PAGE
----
I posted the following on my blog today and re-post it here with a few comments about how it connects with UR:
In the prison bible study I lead we were going through 2 Samuel, which mainly recounts the reign of King David.
The book of 2 Samuel ends with what many scholars call “appendices,” bits of poetry and narrative that are tacked on to the end of the book. These appendices are found in 2 Samuel 21-24.
The last story from the appendices, found in Chapter 24, recounts the census David undertakes and God’s judgment upon him for doing so. Explanations vary as to why God was angered by the census. For whatever reason, the census was taken as act of hubris by the king, a usurping of God’s prerogatives as the True King of Israel.
David realizes his sin and confesses. God, through the prophet of Gad, gives David a choice of punishments: three years of famine, three years of being chased by enemies, or three years of plague. David chooses the plague. And so the destroying angel begins to work, killing 70,000 people.
But then something interesting happens. As the destroying angel approaches Jerusalem God changes his mind and says “Enough!”:
David sees the angel stopped at the threshing floor of Araunah and asks for God to stop the plague. David then buys the threshing floor, builds an altar on the spot, and offers sacrifices to God.
But what I find interesting in the narrative is that God already stopped, before David’s request and his sacrifices. Various translations of verse 16 read that God “relented,” “repented,” “changed his mind,” and “felt sorry.” The destruction stopped because something happened in the heart of God prior to any human appeal or sacrifice.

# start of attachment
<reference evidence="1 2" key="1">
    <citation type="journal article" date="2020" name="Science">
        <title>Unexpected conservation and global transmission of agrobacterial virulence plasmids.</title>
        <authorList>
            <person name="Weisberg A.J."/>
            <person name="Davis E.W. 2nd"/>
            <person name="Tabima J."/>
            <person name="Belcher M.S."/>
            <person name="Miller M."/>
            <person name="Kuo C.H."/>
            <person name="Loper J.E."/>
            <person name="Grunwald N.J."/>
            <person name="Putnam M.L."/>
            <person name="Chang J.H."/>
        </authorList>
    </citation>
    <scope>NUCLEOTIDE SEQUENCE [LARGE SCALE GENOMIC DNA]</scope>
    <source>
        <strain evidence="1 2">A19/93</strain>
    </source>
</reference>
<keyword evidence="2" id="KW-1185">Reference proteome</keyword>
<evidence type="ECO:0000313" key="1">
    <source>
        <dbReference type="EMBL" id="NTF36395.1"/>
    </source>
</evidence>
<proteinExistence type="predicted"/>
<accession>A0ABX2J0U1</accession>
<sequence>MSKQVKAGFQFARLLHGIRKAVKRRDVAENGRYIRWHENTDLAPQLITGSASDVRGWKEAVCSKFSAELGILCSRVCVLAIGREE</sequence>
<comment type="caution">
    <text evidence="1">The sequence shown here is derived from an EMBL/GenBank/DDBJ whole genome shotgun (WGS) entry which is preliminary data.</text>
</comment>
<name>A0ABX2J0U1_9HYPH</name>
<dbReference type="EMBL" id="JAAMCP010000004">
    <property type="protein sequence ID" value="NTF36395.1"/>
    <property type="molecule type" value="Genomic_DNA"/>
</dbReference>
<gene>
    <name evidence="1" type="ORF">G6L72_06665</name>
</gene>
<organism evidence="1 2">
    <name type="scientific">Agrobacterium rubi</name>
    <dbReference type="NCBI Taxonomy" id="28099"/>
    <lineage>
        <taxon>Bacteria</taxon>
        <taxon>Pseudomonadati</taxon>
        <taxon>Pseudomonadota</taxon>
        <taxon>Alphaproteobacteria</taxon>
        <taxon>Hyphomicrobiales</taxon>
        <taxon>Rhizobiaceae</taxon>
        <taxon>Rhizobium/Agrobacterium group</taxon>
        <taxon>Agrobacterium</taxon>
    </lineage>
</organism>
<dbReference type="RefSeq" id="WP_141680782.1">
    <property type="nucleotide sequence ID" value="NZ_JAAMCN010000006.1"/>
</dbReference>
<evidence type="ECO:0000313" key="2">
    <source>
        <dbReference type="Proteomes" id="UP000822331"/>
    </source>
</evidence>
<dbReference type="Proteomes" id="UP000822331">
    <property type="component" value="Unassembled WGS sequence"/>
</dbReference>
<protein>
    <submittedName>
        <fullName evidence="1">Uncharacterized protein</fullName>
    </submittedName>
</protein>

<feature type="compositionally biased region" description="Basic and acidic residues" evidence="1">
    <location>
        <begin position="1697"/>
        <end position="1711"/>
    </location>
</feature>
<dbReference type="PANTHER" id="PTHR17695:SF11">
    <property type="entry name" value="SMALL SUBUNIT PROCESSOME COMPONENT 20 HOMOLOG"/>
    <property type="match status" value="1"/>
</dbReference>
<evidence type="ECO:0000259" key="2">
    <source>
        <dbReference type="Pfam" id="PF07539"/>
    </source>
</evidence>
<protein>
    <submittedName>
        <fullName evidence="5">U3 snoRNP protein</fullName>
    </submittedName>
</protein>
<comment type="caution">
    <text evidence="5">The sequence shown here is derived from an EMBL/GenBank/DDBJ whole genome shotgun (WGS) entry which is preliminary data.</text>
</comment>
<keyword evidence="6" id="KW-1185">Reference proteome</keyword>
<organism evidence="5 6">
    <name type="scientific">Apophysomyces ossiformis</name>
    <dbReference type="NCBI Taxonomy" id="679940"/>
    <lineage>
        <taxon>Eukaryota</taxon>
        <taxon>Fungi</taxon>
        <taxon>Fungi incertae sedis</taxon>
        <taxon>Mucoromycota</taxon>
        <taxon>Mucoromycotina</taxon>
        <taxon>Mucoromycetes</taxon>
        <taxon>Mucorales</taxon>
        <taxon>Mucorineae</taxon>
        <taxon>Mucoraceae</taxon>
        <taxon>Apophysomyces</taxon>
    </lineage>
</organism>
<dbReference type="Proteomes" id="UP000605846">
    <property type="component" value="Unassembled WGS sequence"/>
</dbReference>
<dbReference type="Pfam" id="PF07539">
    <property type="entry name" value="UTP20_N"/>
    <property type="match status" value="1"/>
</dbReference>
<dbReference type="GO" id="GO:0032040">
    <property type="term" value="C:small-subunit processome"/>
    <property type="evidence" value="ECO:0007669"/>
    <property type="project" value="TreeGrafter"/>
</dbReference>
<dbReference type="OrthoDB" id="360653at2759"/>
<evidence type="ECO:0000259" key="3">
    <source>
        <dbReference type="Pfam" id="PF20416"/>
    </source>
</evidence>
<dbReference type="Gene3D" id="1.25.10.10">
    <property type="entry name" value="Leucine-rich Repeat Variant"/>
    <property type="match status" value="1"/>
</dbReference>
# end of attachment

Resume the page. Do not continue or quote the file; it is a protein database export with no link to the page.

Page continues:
I think this is interesting because of why this story is included as an appendix to 2 Samuel. Specifically, this story was included in the book to explain why the temple was built where it was built. The threshing floor of Araunah was on Mount Moriah–the Temple Mount–where the temple was built:
I think this is interesting as from this point forward the temple becomes the location of sacrifice in ancient Israel. You would come to the temple to offer sacrifices so that God would forgive your sins. And because of those rituals you might be lead to believe that God needs or requires these sacrifices in order to show and extend mercy.
And yet, in the primordial account of the threshing floor of Araunah we note that mercy wasn’t triggered or effected by sacrifice. Mercy was found in the heart of a God who repents, relents and changes his mind. Mercy was found in a God who says “Enough!” to punishment, without sacrifices or blood.
Lessons learned here? A few I think.
The sacrifices at the temple might lead us to draw the wrong conclusions about God’s mercy and the necessity of sacrifice. As seen in 2 Samuel 24, the story of the origins of the temple, God doesn’t need sacrifice to show mercy. And God can stop punishment whenever God wants.
Mercy is found in the heart and freedom of God.
And I think this goes to an important issue in the debates between UR and ECT. Can God relent? More sharply, can God relent in a punishment God promised to carry out? That is, God says punishment X will go to a certain point. Can God, because of God’s mercy, choose to stop short of X? Stories like those found in 1 Samuel 24 suggest that God can stop short and has stopped short. In fact, I’d argue that the entire narrative witness of the bible suggests that this–stopping short, relenting–is God’s default mode of operation.
And that, it seems to me, has important implications for what we think God can and can’t do when it comes to punishment post-mortem.